Cancer Prevention Tips All Firefighters Should Know

By Olivia Schwartz

We already know the about the risk of cancer that firefighters face, and there are two ways we can reduce our exposure; avoid it, or remove it. These 10 tips can help all firefighters take precautionary steps to better their health before, during and after the call.


  1. Start the conversation.
    • Tell your primary care doctor how many years you have been a career or volunteer firefighter.
      • Mary Reid, the Director of Cancer Screening and Survivor-ship at Roswell Park Cancer Institute shares, “That clues your provider that if you have a cough and breathing difficulties, it might not be due to a lung infection – you could be at risk for lung cancer.”
    • Talk to your chief and fellow firefighters about the issue of cancer in the fire service. What do they know? What don’t they know? These conversations allow you to learn from one another, resulting in a safer team and department.
  1. Research cancer in the fire service & share the info with your peers.
  2. Be healthy.
    • Exercise and eat right.
      • Regular physical activity and proper diet can prevent or help manage a wide range of health problems including: diabetes, depression, and certain types of cancer. In addition, it improves muscle strength and boosts endurance, giving you more energy.2
    • Schedule an annual physical examination with your doctor.
      • The exam should include: a respiratory test to detect changes in your lung function and blood tests to detect any early-stage blood cancers like leukemia or changes in kidney function.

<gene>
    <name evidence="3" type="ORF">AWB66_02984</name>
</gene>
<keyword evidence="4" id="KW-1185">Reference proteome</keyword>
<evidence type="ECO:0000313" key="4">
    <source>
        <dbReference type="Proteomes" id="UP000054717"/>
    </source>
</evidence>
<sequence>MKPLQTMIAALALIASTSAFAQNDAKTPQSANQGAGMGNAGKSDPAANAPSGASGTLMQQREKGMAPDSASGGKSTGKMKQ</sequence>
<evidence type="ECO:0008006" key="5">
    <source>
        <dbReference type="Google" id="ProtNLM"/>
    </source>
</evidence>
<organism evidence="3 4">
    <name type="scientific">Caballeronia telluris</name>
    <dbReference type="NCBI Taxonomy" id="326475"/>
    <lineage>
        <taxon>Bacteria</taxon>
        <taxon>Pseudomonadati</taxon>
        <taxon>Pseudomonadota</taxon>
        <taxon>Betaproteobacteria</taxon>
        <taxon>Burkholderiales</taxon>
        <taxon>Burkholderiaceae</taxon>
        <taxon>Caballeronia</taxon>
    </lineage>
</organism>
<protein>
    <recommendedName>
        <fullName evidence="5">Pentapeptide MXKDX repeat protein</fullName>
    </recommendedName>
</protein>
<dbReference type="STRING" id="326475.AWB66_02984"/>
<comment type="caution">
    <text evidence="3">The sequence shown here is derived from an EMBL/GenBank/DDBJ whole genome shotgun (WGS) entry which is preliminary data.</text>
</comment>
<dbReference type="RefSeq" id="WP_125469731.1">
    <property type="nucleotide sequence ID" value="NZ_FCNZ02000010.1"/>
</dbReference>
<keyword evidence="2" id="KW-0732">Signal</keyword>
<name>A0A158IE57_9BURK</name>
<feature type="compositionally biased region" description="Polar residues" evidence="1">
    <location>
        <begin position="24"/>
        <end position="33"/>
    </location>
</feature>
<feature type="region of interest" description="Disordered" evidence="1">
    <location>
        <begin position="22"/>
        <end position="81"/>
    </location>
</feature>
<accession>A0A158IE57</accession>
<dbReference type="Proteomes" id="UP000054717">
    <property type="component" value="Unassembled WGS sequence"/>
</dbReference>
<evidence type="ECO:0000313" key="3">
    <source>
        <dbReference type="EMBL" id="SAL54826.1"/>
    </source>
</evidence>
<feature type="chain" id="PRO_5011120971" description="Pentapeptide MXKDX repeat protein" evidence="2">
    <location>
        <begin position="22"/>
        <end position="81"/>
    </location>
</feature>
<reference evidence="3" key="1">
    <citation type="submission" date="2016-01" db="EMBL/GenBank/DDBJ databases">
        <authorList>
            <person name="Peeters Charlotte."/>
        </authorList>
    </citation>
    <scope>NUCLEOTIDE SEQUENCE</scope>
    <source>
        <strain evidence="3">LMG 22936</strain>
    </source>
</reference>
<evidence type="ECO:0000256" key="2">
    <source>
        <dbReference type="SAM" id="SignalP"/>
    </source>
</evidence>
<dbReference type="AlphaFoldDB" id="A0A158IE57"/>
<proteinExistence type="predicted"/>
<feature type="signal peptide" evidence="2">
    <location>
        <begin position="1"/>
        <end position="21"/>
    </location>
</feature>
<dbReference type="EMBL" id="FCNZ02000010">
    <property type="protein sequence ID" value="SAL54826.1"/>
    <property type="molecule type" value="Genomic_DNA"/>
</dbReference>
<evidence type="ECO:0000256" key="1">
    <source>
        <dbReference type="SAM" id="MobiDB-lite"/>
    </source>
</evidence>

• Pay attention to changes in your body.
      • Don’t disregard warning signs which may include: changes in how you breathe, a change in your urinary habits (especially blood in your urine), and any pain that doesn’t go away. 3
  1. Train Safely
    • It is critical for trainees to train with safe equipment. According to the study, Firefighters’ Multiple Exposure Assessment in Practice, by training with a modern simulator vs. a conventional simulator you are reducing possible exposure by 7-fold.4
    • Use an effective, realistic training too, while reducing unnecessary risks commonly found in traditional training methods with the ATTACK Digital Fire Training System.
      • This new technology enables firefighters to train in countless locations and situations in a safe environment to ensure your trainees are prepared to handle any real fire situation.5


  1. Wear PPE to avoid direct dermal contact.
    • The Department of Homeland Security, North Carolina State University and LION have been working on ways to reduce the potential for chronic dermal exposures to toxic substances on the fireground without affecting comfort of the turnout gear. Check out LION’s booth at FDIC #1322 to see the results!6
  2. Wear SCBA through all stages of the fire, including overhaul.7


  1. At the Fire Scene.
    • Remove as much of the bulk contamination as possible while still at the fire scene by performing gross decon.
    • Wipe soot from your head, neck, jaw, throat, underarms, and hands using wet wipes or soap immediately after the fire. 6
    • You can reference the video Heathy in Healthy Out on the Not in Our House resource page.
  2. At the Firehouse.
    • Change your clothes.
    • Ensure all gear is properly cleaned, repaired and maintained according to NFPA’s 1851 standards.
      • Use a verified ISP such as TotalCare® to clean your gear after EVERY fire. TotalCare uses Ozone cleaning technology that disinfects your gear by 99.99%.8